Prime Minister Narendra Modi asserted on Sunday that India could not lag behind in the "digital currency era", as he took a dig at "stalwarts" who had mocked his government's push for digital transactions.
"Now an era of digital currency has started, and India should not lag behind," Modi said at a rally in Ujire (Karnataka), about 50km from Mangaluru in the coastal district of Dakshina Kannada.
He said digitisation was aimed at bringing in accountability and added that more cash would bring with it social evils.
The prime minister also hit out at people who saw themselves as "Tees Maar Khan" -- a colloquial phrase used for those who pretend to be smart or heroic -- and had been sceptical of digital transactions.
"Last November, December and January, stalwarts made speeches in Parliament. If you haven't heard them, hear them. These stalwarts who see themselves as "Tees Maar Khan", those who think themselves as the epitome of knowledge, used to say that in India there is poverty, lack of education, how can digital transaction work," Modi said.
They also wondered how people could go cashless, he said.
"They spared no effort to speak ill about digital transactions," he said at a rally of the Sri Kshetra Dharmasthala Rural Development Project, where he symbolically presented a beneficiary with a RuPay card, an Indian version of a credit or debit card.
Under the project, run by the organisation managed by the Dharmadhikari (hereditary administrator) of Dharmastala, Veerendra Heggade, about 12 lakh Pradhan Mantri Jan Dhan Yojana account holders would benefit from the RuPay card.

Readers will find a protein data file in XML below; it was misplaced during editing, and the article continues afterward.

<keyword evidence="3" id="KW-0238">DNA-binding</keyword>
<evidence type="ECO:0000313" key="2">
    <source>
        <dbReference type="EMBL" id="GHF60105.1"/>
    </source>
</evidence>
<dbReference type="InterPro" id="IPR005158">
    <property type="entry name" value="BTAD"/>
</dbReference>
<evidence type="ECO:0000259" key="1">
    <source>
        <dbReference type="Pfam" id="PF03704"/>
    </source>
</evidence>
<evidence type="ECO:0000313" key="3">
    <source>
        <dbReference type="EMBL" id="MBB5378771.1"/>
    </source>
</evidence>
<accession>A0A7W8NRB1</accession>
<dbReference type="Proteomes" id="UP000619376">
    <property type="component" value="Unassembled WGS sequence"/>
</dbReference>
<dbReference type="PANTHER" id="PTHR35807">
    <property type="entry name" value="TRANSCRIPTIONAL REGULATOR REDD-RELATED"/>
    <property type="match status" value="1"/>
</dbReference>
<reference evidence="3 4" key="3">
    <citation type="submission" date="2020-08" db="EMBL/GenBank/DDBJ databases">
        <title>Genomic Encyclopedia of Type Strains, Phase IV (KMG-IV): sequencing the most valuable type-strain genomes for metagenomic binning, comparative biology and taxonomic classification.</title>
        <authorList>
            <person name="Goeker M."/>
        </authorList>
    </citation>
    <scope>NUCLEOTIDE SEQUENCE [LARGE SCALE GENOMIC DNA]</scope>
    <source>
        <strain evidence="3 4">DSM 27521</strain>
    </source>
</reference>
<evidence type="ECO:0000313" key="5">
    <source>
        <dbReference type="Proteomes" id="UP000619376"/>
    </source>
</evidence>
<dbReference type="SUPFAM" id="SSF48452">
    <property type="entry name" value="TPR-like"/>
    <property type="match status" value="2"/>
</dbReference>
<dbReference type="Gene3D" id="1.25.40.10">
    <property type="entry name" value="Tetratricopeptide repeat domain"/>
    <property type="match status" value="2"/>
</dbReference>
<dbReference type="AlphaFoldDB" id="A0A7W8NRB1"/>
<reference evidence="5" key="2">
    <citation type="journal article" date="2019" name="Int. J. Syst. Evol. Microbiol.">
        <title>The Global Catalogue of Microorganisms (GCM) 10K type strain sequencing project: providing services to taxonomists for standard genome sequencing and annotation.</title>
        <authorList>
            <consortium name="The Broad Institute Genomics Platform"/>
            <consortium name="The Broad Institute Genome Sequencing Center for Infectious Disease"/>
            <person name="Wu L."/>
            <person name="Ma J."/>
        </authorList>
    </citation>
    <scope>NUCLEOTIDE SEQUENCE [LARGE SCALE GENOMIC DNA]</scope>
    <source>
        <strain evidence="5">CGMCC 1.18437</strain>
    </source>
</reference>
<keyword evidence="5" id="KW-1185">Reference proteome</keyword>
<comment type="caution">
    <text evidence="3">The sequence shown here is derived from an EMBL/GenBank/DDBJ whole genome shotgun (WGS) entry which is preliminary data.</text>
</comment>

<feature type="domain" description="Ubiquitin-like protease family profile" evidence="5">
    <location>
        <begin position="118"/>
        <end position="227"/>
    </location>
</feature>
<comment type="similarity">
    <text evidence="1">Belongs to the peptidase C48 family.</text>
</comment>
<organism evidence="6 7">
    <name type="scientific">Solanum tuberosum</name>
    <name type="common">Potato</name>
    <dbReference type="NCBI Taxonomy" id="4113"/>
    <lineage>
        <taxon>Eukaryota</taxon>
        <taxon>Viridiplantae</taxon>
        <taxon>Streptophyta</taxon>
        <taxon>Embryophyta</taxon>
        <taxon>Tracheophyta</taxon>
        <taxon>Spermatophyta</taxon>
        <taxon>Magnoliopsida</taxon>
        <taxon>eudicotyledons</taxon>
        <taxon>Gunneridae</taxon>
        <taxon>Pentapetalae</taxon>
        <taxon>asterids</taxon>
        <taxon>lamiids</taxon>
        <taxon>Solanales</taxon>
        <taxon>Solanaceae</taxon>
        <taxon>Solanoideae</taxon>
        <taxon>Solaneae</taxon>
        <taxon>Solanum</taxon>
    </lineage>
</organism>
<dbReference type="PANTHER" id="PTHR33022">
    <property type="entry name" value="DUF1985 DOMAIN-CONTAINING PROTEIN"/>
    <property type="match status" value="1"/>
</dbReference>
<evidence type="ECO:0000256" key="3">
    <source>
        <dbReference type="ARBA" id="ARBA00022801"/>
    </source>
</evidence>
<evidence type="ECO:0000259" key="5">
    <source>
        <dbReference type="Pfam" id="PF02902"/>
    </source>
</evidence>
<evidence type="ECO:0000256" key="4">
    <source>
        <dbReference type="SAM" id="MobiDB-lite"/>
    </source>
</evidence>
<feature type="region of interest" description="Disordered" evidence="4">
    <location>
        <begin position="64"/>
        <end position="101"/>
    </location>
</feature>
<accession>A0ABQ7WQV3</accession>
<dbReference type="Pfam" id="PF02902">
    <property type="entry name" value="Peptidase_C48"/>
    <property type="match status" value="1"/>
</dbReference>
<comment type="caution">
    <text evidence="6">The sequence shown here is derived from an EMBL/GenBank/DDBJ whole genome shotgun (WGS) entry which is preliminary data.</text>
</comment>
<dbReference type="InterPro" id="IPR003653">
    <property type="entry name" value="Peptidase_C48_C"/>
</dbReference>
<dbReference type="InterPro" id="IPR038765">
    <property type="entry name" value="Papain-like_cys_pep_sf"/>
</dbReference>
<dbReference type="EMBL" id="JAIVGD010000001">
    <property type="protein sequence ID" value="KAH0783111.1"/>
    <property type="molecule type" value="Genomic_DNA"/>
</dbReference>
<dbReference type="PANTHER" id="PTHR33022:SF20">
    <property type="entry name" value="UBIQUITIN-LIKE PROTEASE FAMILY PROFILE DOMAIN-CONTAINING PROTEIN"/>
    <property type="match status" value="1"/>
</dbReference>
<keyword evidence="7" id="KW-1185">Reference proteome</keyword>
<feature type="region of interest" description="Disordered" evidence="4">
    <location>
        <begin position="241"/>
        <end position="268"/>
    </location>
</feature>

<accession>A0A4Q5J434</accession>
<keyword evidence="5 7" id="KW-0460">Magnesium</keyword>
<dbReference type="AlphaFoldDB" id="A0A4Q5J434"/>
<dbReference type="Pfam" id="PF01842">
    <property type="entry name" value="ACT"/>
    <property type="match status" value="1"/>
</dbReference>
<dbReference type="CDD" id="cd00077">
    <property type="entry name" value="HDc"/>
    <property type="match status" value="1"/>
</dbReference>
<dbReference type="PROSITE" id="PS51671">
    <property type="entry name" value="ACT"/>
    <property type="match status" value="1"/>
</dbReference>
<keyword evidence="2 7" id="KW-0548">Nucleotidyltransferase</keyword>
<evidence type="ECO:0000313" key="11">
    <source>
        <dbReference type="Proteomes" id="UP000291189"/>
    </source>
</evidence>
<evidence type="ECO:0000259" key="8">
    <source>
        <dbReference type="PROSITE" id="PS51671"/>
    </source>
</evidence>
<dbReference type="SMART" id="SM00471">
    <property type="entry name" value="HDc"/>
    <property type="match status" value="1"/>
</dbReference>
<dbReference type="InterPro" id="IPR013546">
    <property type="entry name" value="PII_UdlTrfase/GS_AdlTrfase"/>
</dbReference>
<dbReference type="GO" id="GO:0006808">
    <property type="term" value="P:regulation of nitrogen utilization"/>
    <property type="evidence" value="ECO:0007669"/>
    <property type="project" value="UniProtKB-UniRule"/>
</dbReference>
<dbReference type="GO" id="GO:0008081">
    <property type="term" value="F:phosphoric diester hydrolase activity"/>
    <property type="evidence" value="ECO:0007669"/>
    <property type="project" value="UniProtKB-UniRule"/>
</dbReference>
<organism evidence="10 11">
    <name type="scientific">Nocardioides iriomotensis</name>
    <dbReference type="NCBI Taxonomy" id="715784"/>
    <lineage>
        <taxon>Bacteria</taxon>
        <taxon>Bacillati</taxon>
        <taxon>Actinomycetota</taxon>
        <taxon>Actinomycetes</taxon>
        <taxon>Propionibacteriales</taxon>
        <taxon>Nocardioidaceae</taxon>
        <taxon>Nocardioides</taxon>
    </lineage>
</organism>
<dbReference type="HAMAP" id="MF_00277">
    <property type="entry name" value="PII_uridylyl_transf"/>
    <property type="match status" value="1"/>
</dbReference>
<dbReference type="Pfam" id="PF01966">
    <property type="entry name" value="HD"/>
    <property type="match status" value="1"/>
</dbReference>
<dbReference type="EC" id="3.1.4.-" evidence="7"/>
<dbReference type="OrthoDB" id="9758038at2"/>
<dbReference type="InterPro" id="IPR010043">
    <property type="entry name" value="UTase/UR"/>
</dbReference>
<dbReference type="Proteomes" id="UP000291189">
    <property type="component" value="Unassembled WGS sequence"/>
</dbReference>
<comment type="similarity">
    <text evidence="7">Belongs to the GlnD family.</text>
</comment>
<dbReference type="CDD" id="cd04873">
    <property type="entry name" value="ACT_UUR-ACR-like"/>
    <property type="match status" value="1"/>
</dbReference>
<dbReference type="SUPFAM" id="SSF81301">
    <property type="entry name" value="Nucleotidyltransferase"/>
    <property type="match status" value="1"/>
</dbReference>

"Our mothers and sisters who live in villages, whether they are educated or not, have taken a pledge. Twelve lakh people have taken a pledge that they will transact their self-help group related business cashless; they will go with digital transaction, with RuPay card," Modi said.
Complimenting Heggade for his efforts, Modi said he worked towards ensuring digital India.
Noting that the times had changed, Modi said currencies had been changing with time, too.
"At one point of time it used to be stone. Then came leather, then gold and silver, ornaments, paper and plastic. It has been changing from time to time. Now an era of digital currency has started and India should not lag behind," he said.
The Prime Minister also spoke of the government's efforts at ensuring that every rupee from the Centre was used for the welfare of Indians and that it reached the intended beneficiary without any scope for leakage.
"One of our former Prime Ministers had said if one rupee goes from Delhi, by the time it reaches a village it will become 15 paise. Who are these people who do this," he asked.
Highlighting the direct benefit transfer scheme, Modi said because of the government's efforts, Rs 57,000 crore "going into someone's hand illegally" had been stopped and the money was now reaching the right beneficiary.
"Now tell me, those people whose pocket the Rs 57,000 crore used to go to, will they like Modi? Will they not get angry with Modi?... Difficulties will come, but standing at this holy place I'm saying whether we are there or not, we will not let this country be destroyed," he said.
Speaking on skill development, Modi said, "In this 21st century, developed counties of the world are also discussing skill development. It is regarded as a prime sector."
Pointing out that India took pride for its demographic dividend of having 800 million people, or 65 per cent of its population, below the age of 35, he said skill development should not only be used for meeting basic needs such as food but also for ensuring that the dreams of the country were fulfilled.
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